I further spoke about the ongoing partnership between SOTA Library and the various faculties to identify, select and source for relevant materials that support informational, research, curriculum and reading needs of the SOTA community. Beyond print, SOTA Library is looking towards the direction of leveraging more on electronic resources. Database trials for Infobase’s Science Online, Bloom’s Literature and Classroom Video On Demand are recent potential additions to SOTA’s range of subscribed online resources.

Following that, I briefly explained SOTA’s pedagogy and teaching philosophy - one that celebrates experimentation, expression and discovery as a school of the future - and how it nurtures the students into tomorrow’s artists and leaders. The visitors were impressed to learn that a SOTA alumnus, Ms Cheri Wee, was among the five students who had been awarded the 2017 President’s Scholarship, making her the first SOTA alumnus to receive this highly prestigious award.

The presentation concluded with recent events organized by SOTA Library for its users, such as National Library Board librarians showcasing their resources as part of professional development for teaching staff on 6 July 2017, Chinese writer’s sharing session for students by library committee on 4 August 2017, amongst others.

The presentation sparked off interest and a lively dialogue ensued. Together with Adeline, I led a discussion with our SMU guests on the sharing of best practices in support of teaching and learning needs. One of the many interesting points raised was the feasibility of libraries leveraging more on electronic resources to support information literacy and research needs of its users.

While SMU and SOTA differ in several aspects such as the age group of students, type of courses offered and so on, we found that the libraries of the 2 institutions share the same commitment to provide a user-centric learning space and support the information needs of our users. Both libraries agreed that there are certainly common areas that we could possibly explore further together that are mutually beneficial. The visit ended with a group photograph at the spiral staircase near the library entrance as a backdrop, as we bade goodbye to each other.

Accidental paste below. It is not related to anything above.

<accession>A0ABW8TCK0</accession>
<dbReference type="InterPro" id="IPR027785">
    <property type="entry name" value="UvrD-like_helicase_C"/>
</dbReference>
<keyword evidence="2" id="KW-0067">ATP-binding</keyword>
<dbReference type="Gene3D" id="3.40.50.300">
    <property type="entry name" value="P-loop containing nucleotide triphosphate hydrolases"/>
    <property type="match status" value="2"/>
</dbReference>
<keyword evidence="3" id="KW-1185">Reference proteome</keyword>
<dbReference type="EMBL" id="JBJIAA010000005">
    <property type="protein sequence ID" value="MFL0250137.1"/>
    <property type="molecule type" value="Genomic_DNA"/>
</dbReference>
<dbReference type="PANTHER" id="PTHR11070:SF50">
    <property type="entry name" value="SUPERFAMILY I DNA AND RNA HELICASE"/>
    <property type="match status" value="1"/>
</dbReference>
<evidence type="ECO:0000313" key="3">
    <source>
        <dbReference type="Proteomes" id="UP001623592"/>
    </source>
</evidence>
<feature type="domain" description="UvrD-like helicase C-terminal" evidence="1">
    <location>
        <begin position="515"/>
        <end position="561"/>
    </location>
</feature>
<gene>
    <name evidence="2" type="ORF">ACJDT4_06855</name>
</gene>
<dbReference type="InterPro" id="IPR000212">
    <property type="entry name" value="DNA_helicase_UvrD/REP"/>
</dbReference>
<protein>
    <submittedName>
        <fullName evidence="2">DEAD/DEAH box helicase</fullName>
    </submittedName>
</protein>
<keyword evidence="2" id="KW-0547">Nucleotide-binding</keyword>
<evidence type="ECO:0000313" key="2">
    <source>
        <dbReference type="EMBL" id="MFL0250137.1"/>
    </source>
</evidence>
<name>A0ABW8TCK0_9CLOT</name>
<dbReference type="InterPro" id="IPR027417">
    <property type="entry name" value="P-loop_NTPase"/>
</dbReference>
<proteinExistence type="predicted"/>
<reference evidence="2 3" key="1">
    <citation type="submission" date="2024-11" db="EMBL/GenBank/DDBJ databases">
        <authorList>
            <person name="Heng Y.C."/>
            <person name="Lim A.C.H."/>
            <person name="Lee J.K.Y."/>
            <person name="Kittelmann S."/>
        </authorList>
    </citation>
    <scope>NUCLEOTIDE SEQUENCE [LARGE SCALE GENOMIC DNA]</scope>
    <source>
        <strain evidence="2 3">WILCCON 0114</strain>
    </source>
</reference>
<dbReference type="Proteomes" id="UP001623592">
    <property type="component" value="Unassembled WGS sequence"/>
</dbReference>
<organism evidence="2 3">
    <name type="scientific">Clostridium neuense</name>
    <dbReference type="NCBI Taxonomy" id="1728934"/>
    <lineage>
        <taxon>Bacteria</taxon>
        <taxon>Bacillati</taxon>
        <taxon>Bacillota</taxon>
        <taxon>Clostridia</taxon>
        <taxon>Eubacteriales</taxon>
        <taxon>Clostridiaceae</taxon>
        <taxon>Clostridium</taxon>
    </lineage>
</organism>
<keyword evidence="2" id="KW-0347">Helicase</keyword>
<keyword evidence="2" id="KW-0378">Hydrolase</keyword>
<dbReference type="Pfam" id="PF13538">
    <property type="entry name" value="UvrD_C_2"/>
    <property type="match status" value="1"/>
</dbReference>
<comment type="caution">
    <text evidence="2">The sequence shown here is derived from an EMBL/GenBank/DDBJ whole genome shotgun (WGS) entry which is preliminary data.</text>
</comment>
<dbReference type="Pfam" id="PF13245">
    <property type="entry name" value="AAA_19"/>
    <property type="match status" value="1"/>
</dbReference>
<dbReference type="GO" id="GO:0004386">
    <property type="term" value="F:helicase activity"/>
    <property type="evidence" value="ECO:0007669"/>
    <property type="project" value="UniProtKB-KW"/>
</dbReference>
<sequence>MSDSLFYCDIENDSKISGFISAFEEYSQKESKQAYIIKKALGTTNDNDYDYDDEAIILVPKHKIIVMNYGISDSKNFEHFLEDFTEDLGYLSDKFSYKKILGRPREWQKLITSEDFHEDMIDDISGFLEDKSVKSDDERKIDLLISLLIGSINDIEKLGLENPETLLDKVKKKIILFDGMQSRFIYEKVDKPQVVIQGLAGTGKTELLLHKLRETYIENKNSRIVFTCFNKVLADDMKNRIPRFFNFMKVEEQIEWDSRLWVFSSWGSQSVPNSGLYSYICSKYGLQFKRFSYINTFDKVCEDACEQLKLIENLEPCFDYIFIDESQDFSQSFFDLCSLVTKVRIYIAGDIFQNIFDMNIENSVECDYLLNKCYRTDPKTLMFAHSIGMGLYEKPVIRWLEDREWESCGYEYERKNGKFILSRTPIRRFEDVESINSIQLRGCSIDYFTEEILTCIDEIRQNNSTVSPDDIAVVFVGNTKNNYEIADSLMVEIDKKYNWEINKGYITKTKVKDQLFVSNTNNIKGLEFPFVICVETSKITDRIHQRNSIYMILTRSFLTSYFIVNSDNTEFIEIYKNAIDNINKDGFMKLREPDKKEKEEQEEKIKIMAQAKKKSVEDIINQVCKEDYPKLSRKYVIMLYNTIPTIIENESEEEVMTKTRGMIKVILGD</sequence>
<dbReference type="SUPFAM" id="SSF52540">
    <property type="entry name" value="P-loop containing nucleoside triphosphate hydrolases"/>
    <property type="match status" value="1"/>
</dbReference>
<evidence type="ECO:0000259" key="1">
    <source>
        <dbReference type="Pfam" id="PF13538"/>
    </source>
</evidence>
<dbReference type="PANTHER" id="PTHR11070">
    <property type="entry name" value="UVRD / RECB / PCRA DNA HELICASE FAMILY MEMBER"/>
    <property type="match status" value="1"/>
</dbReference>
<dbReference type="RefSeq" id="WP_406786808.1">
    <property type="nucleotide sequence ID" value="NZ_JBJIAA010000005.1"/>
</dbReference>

SOTA Library had received compliments on the visit and our SMU guests thought that it was planned well, such that they had an enjoyable learning experience. The goodwill was reciprocal, and SMU Libraries team had expressed their interest to host the SOTA Library team in the future.

Article By: Foo Soo Chin (Manager, SOTA Library)

Tuesday, July 4, 2017

Regional PD 2017/8

2017/8 School Year

We are spoilt for choice this year for Librarian related PD. Please note the following events with opportunities to attend and to present. Please add a comment if you know of any other opportunities to add to these. The list below is in chronological order. For other events and development opportunities in the region see this page

For good FREE PD consider attending a TeachMeet in Singapore

8-10 September 2017 (Hong Kong):
IBO, Cat 3: The Role of the Librarian, Hong Kong

14-16 October 2017 (Hong Kong): 
IBO, Cat 3: The Role of the Librarian, Hong Kong

2-4 November 2017 (Shanghai, China):
Learning 2.0 at Shanghai American School.  Of particular interest to librarians is Jeff Utecht speaking on "Honing research skills in the age of falsified news & echo chambers"

16-18 November 2017 (HCMC, Vietnam):
LKSW at American International School Ho Chi Min City, Vietnam.  Contact Jennifer Alevy, Coordinator of Library Services, for further information

17-19 January 2018 (Hong Kong):
21st Century Learning Hong Kong will have a library pre-conference and library / information literacy strand with Joyce Valenza as keynote. Here is the link if you'd like to submit a presentation proposal.

16-17 February 2018 (Chennai, India):
ECIS Library 2018 in Chennai India. Keynote speakers are ​Shannon McClintock Miller and John Schumacher (a.k.a Mr. Schu).

29-31 March 2018 (Bangkok, Thailand):
EARCOS Teachers' Conference in Bangkok. Diane Mackenzie and Katie Day will be presenting as will Pernille Ripp (Global Read Aloud).